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News and Notes   |    
News Briefs
Psychiatric Services 2009; doi: 10.1176/appi.ps.60.8.1149
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Webcast on inclusion of mental health in health care reform: On June 8, 2009, U.S. Health and Human Services officials convened a meeting to discuss opportunities to ensure that imminent health care reform efforts include prevention of and treatment for mental and substance use disorders. Main presenters at the two-hour meeting, which is available as a Webcast, were William Emmett, director of the Campaign for Mental Health Reform, and Paul Samuels, director and president of the Legal Action Center. They discussed several pieces of proposed health care reform legislation in light of nine core consensus principles for inclusion of mental health and substance use disorders. These nine principles, which were developed to complement the eight guiding principles for health care reform introduced by the Obama Administration, are summarized in a document released in May 2009 by the Substance Abuse and Mental Health Services Administration (SAMHSA), Ensuring U.S. Health Reform Includes Prevention and Treatment of Mental and Substance Use Disorders: A Framework for Discussion: Core Consensus Principles. The document is based on the input of hundreds of stakeholders, who were invited to contribute insights and recommendations to ensure that "prevention and treatment for mental and substance use disorders is a priority rather than an afterthought." The Webcast of the June 8 meeting is archived on the National Institutes of Health Web site at videocast.nih.gov. The consensus document is available on the SAMHSA Web site at www.samhsa.gov/healthreform.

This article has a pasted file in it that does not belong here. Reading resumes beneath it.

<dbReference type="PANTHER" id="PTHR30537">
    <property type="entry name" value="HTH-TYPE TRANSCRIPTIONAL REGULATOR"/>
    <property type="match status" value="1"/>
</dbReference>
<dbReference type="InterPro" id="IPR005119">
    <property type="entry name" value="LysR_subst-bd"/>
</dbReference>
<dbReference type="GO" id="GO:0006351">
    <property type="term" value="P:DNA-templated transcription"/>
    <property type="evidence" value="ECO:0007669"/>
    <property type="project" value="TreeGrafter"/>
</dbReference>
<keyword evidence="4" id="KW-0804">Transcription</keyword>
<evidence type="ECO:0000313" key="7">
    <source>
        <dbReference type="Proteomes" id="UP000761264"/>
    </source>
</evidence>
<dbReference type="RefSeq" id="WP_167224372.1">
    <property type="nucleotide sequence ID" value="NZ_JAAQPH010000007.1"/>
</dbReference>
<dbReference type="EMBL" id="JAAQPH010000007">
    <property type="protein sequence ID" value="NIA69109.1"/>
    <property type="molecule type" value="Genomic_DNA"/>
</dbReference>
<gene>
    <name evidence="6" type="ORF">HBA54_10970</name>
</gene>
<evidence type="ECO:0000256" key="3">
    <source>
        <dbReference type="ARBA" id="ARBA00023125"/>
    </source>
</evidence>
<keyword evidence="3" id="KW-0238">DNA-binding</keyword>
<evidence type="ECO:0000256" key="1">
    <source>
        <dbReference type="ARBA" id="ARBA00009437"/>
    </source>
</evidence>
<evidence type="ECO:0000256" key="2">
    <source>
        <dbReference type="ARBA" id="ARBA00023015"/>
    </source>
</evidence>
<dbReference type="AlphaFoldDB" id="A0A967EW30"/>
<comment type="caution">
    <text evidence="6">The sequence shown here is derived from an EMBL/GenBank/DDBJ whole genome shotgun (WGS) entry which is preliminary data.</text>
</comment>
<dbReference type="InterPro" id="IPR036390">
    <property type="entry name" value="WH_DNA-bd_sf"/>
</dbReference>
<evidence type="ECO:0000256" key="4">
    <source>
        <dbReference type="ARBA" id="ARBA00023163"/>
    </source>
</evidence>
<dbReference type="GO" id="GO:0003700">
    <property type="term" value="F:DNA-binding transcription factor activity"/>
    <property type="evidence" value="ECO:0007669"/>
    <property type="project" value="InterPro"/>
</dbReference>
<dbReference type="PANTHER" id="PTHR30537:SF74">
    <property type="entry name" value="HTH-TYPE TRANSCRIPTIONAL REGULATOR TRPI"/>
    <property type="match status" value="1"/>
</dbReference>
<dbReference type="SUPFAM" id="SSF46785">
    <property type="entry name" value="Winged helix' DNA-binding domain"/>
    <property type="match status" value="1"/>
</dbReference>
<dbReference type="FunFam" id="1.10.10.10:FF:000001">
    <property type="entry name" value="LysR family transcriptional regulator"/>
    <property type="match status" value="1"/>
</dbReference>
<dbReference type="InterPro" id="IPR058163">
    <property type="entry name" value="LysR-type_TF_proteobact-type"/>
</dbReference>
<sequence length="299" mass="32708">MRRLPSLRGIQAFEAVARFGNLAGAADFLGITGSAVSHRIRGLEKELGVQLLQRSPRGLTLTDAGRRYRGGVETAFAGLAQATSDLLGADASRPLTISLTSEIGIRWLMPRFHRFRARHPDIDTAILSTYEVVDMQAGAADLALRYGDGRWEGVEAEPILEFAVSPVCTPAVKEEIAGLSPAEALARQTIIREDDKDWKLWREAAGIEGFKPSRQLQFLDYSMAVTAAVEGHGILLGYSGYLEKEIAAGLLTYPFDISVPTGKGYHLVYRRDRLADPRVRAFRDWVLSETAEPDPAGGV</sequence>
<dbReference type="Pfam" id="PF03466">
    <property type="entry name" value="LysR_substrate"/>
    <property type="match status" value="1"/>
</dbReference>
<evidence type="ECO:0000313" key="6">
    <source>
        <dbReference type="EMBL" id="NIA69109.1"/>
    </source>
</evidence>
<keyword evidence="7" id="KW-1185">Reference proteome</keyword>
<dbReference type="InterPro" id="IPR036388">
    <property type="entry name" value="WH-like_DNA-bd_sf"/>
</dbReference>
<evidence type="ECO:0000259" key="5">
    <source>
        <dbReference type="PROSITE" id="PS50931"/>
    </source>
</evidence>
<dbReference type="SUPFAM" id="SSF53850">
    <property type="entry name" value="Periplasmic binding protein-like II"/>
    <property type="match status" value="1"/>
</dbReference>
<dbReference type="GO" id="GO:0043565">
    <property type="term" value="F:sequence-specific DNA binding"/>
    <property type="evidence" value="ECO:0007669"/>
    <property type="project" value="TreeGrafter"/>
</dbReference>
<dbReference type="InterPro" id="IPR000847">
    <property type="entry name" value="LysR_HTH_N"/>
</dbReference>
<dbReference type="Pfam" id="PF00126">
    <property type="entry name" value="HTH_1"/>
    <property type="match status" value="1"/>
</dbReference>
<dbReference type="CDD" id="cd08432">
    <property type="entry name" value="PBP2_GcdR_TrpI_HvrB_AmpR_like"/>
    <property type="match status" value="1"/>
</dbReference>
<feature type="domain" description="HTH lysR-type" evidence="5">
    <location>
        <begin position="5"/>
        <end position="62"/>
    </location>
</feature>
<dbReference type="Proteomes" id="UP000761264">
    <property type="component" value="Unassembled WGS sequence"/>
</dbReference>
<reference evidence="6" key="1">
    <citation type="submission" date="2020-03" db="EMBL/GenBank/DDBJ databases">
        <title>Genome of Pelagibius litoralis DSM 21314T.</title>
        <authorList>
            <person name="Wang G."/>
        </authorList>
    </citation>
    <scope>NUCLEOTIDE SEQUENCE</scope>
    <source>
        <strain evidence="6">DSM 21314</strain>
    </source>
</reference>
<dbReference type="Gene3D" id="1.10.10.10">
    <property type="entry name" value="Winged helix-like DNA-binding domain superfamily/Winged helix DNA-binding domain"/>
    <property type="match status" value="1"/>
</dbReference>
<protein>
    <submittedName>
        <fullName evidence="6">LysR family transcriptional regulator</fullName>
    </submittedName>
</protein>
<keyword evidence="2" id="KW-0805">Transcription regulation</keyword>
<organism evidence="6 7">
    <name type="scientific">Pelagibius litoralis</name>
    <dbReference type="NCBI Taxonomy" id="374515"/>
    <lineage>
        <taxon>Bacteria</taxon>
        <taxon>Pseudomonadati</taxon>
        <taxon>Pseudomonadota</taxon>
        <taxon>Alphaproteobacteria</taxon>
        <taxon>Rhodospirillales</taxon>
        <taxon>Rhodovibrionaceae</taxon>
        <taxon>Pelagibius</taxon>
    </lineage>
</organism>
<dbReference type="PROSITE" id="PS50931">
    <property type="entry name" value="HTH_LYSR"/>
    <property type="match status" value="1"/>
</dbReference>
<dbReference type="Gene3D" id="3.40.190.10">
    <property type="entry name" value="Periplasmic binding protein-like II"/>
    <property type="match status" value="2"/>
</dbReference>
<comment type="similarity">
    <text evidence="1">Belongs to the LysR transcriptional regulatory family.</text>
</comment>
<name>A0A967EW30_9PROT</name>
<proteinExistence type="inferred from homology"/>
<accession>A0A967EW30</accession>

Kaiser tool to compare reform proposals: The Kaiser Family Foundation has developed an interactive side-by-side tool comparing the leading comprehensive reform proposals across a number of key characteristics and plan components. Included are proposals for moving toward universal coverage that have been put forward by the Administration and members of Congress. Both proposals that have been formally introduced as legislation and those that have been offered as principles or in "white paper" form are compared. Users check off the proposals they wish to compare and up to 17 features on which to compare them, including employer requirements, creation of insurance pooling mechanisms, benefit design, and state role. The tool, which is available on the Kaiser Web site at www.kff.org, is regularly updated to reflect changes in proposals and incorporate major new proposals as they are announced.




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